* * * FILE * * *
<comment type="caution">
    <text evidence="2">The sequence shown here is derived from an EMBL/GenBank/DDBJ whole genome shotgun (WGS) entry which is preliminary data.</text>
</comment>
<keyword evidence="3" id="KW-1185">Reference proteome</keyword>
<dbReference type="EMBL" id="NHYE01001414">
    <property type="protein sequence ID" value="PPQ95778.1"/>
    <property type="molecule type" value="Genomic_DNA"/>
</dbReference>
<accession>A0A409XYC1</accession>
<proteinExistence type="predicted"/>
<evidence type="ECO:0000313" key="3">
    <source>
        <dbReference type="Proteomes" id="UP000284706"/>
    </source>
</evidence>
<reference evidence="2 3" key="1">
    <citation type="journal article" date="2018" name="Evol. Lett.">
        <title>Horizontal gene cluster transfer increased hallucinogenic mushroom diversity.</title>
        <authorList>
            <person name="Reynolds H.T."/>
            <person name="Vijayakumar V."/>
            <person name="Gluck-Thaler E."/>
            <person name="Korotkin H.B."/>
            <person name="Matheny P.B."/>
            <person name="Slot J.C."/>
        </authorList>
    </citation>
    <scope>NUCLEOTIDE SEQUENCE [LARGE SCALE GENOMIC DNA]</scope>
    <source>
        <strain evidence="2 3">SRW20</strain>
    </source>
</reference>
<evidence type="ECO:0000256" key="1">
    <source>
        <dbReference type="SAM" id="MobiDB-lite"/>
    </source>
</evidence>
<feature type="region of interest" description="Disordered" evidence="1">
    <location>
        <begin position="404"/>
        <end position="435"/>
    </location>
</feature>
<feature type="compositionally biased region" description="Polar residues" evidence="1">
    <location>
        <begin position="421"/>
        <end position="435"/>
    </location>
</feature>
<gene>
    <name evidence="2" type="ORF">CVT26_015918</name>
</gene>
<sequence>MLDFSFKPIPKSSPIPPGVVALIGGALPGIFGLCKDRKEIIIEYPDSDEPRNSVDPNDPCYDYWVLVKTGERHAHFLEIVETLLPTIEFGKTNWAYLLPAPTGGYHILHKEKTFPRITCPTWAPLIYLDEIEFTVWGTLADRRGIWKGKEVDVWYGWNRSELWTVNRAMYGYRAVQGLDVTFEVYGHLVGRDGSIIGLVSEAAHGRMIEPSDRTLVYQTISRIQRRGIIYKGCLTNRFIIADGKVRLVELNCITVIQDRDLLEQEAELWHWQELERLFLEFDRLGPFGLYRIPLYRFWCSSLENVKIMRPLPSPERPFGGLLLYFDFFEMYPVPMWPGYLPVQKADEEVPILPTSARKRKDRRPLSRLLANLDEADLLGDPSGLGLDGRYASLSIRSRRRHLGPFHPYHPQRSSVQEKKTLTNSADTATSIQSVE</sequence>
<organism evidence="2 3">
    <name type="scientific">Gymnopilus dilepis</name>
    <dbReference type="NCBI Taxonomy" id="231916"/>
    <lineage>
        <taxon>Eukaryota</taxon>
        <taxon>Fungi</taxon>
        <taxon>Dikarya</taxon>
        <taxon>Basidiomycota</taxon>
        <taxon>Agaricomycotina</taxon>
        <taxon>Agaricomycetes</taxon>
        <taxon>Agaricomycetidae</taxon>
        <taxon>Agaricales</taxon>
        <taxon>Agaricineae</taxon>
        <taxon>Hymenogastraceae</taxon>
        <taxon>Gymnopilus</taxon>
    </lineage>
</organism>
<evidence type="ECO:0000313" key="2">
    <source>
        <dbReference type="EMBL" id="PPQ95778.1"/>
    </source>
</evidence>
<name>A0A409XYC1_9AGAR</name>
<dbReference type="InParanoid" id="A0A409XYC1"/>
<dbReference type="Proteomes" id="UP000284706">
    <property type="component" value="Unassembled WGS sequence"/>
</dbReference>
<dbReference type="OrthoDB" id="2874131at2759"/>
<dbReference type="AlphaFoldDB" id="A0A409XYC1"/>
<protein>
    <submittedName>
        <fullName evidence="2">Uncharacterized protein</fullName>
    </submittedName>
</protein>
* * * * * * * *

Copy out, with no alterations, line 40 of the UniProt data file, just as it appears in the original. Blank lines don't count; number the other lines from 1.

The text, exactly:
        <begin position="404"/>